Pub Date: June 20, 2018

ISBN: 978-1-60489-205-5

Page Count: 208

Publisher: Livingston Press

Review Posted Online: April 18, 2018

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A LITTLE LIFE

The phrase “tour de force” could have been invented for this audacious novel.

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Four men who meet as college roommates move to New York and spend the next three decades gaining renown in their professions—as an architect, painter, actor and lawyer—and struggling with demons in their intertwined personal lives.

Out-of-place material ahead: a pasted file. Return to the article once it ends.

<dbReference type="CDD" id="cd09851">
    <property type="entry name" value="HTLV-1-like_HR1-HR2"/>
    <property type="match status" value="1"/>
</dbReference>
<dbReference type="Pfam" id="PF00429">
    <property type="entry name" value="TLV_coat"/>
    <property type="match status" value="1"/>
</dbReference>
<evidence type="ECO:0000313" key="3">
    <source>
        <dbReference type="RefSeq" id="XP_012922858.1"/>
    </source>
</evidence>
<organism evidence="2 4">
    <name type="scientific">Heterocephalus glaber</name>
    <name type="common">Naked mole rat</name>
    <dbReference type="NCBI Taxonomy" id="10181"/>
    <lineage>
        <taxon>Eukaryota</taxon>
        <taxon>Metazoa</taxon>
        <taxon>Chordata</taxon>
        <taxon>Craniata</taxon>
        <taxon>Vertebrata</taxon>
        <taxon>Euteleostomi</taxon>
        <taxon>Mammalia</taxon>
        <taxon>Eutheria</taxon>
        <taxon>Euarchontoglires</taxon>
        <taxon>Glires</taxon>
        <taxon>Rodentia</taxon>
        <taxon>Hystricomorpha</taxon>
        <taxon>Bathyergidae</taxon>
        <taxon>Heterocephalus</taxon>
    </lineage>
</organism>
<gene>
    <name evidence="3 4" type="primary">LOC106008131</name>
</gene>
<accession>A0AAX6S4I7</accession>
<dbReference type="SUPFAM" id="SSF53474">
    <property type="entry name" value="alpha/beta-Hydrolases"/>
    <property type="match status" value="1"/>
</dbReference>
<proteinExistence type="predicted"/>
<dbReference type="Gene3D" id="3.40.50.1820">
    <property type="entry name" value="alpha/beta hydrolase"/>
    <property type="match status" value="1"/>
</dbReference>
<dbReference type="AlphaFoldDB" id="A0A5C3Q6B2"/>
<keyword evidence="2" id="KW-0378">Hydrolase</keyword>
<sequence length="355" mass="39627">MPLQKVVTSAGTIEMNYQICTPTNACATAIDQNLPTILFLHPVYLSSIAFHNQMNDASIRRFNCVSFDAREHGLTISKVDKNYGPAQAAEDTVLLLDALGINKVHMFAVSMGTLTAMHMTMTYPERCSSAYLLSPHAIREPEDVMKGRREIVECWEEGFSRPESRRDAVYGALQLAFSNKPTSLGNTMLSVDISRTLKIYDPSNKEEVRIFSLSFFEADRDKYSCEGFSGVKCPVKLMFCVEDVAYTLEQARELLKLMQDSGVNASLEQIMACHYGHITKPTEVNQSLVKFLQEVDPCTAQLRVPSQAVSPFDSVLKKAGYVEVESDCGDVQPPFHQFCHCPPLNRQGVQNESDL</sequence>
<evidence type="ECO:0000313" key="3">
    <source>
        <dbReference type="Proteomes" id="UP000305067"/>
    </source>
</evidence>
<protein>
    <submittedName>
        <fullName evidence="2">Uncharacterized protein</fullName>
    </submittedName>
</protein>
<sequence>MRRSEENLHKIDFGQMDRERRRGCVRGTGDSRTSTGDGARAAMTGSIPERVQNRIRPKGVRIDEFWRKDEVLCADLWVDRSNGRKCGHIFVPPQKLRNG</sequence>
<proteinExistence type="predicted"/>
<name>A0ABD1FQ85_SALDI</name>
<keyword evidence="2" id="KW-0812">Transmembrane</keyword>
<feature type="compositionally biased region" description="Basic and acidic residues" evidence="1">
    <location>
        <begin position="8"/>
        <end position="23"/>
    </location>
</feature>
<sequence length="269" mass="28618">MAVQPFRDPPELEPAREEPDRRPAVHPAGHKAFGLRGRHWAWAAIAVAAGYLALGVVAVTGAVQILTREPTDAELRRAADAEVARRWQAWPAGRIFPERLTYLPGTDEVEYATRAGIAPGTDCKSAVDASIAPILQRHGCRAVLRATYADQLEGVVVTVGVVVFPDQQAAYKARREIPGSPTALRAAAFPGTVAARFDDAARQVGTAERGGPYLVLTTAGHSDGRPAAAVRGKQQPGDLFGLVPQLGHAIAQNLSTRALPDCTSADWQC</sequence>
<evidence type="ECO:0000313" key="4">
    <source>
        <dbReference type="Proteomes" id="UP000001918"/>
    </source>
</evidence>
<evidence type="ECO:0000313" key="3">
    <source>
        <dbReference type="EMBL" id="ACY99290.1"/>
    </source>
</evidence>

Yanagihara (The People in the Trees, 2013) takes the still-bold leap of writing about characters who don’t share her background; in addition to being male, JB is African-American, Malcolm has a black father and white mother, Willem is white, and “Jude’s race was undetermined”—deserted at birth, he was raised in a monastery and had an unspeakably traumatic childhood that’s revealed slowly over the course of the book. Two of them are gay, one straight and one bisexual. There isn’t a single significant female character, and for a long novel, there isn’t much plot. There aren’t even many markers of what’s happening in the outside world; Jude moves to a loft in SoHo as a young man, but we don’t see the neighborhood change from gritty artists’ enclave to glitzy tourist destination. What we get instead is an intensely interior look at the friends’ psyches and relationships, and it’s utterly enthralling. The four men think about work and creativity and success and failure; they cook for each other, compete with each other and jostle for each other’s affection. JB bases his entire artistic career on painting portraits of his friends, while Malcolm takes care of them by designing their apartments and houses. When Jude, as an adult, is adopted by his favorite Harvard law professor, his friends join him for Thanksgiving in Cambridge every year. And when Willem becomes a movie star, they all bask in his glow. Eventually, the tone darkens and the story narrows to focus on Jude as the pain of his past cuts deep into his carefully constructed life.